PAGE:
Thursday, May 5, 2016

Buying the Martial Lifestyle

There is definitely a certain amount of tribalism in the martial arts. Well, a whole bunch of tribalism. The ego driven crap, which really pervades all aspects of the martial arts. People want to be part of a club, they want to advertise that club and want everyone to know that their club is better than all the other clubs. I'm not sure how I feel about this.

Harry Browne author of How I Found Freedom in an Unfree World promotes the idea that one should put their views and values out into the world, so that one may find like minded individuals. There is definitely something to this. One should be proud of their accomplishments. On the other hand, I worry about "branding." Consumer branding where we judge people based on what clothes they decide to buy or what soft drink they purchase. I see this same type of thing in the martial arts and it worries me. There are all types of clubs in the karate world. Sport, McDojo, Traditional, Practical, Combat, hybrid, etc. Whatever you want to call them. People are fervent in their support of one or the other and show their support by displaying or not displaying certain things. Rank, special gi, workout equipment, sayings and the like. Pick your ideology and there is a list of what you need to buy to show your allegiance. It's more troubling when a person with the super special dojo or style preaches the spiritual aspects of karate and how its supposed to help us defeat our ego.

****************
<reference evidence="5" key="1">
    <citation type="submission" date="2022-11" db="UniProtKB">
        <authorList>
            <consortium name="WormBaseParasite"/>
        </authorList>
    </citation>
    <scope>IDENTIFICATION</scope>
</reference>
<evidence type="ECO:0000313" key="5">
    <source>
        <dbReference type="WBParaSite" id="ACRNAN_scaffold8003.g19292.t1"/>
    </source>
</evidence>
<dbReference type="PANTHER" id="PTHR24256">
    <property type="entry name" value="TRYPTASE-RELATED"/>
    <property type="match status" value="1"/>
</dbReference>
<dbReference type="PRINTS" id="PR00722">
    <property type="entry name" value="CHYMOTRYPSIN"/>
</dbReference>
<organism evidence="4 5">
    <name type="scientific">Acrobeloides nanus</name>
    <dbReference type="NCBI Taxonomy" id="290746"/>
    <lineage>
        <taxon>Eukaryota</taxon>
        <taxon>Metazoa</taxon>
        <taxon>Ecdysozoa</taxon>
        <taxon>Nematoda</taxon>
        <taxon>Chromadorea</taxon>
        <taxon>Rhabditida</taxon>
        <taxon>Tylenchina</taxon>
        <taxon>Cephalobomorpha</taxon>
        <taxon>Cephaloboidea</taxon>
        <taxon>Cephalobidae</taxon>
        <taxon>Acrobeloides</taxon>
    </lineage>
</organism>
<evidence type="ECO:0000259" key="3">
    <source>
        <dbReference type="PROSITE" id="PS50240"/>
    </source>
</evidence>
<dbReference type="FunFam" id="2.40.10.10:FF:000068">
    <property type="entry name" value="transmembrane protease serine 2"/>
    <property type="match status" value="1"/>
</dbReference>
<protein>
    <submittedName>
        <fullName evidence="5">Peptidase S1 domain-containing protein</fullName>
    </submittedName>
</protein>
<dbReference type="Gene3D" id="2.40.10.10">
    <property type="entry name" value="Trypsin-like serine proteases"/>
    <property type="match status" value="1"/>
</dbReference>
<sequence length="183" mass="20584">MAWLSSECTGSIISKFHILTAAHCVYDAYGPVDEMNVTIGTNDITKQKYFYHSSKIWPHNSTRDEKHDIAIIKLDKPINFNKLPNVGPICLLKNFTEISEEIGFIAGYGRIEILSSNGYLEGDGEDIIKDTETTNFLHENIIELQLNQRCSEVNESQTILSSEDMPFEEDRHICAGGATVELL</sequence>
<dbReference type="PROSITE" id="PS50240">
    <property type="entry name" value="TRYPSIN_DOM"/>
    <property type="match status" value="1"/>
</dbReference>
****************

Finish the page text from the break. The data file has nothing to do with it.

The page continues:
People seem to get caught up in the aesthetics of it all. The dojo must look like we are transported to Okinawa or Japan, name your flavor. The makiwara must look like this, its function is to look like this. We be tying our belt like this, they be tying their belt like that. If we don't look like we're practicing karate than we aren't practicing karate. How can we show off our karate if we don't do this?

The internal aspects of karate. The parts that really count are not easily observable to the outside world. Part of shedding the ego is fighting the urge to come up with superficial markers of karate practice. It's not that people shouldn't know, they just can't know without stepping into your head or through their own dedicated practice. We can't show it off even if we tried. Instead maybe karate practice should become a collaborative effort instead of sensei and students. Free exchange of ideas without rank bound only by the practice of karate kata and nothing more.